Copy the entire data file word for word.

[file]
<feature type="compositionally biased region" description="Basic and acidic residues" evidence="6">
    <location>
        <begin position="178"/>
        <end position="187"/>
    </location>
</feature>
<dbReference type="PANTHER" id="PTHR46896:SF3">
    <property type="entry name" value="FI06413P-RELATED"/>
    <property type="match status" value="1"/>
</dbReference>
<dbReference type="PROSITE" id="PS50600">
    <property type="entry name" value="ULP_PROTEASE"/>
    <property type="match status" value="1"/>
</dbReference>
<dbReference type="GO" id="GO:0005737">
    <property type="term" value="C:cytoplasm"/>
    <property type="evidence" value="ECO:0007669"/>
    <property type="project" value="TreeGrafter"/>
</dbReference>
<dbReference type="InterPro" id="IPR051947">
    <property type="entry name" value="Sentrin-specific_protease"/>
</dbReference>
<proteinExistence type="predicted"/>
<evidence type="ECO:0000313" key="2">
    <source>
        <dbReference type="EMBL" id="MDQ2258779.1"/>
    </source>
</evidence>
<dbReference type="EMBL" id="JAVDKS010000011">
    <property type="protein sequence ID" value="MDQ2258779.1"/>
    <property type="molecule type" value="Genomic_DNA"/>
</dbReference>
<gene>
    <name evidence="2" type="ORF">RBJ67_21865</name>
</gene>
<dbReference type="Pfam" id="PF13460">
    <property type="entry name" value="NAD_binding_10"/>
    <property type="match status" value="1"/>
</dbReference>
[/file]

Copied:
<feature type="compositionally biased region" description="Basic and acidic residues" evidence="6">
    <location>
        <begin position="178"/>
        <end position="187"/>
    </location>
</feature>
<dbReference type="PANTHER" id="PTHR46896:SF3">
    <property type="entry name" value="FI06413P-RELATED"/>
    <property type="match status" value="1"/>
</dbReference>
<dbReference type="PROSITE" id="PS50600">
    <property type="entry name" value="ULP_PROTEASE"/>
    <property type="match status" value="1"/>
</dbReference>
<dbReference type="GO" id="GO:0005737">
    <property type="term" value="C:cytoplasm"/>
    <property type="evidence" value="ECO:0007669"/>
    <property type="project" value="TreeGrafter"/>
</dbReference>
<dbReference type="InterPro" id="IPR051947">
    <property type="entry name" value="Sentrin-specific_protease"/>
</dbReference>
<proteinExistence type="predicted"/>
<evidence type="ECO:0000313" key="2">
    <source>
        <dbReference type="EMBL" id="MDQ2258779.1"/>
    </source>
</evidence>
<dbReference type="EMBL" id="JAVDKS010000011">
    <property type="protein sequence ID" value="MDQ2258779.1"/>
    <property type="molecule type" value="Genomic_DNA"/>
</dbReference>
<gene>
    <name evidence="2" type="ORF">RBJ67_21865</name>
</gene>
<dbReference type="Pfam" id="PF13460">
    <property type="entry name" value="NAD_binding_10"/>
    <property type="match status" value="1"/>
</dbReference>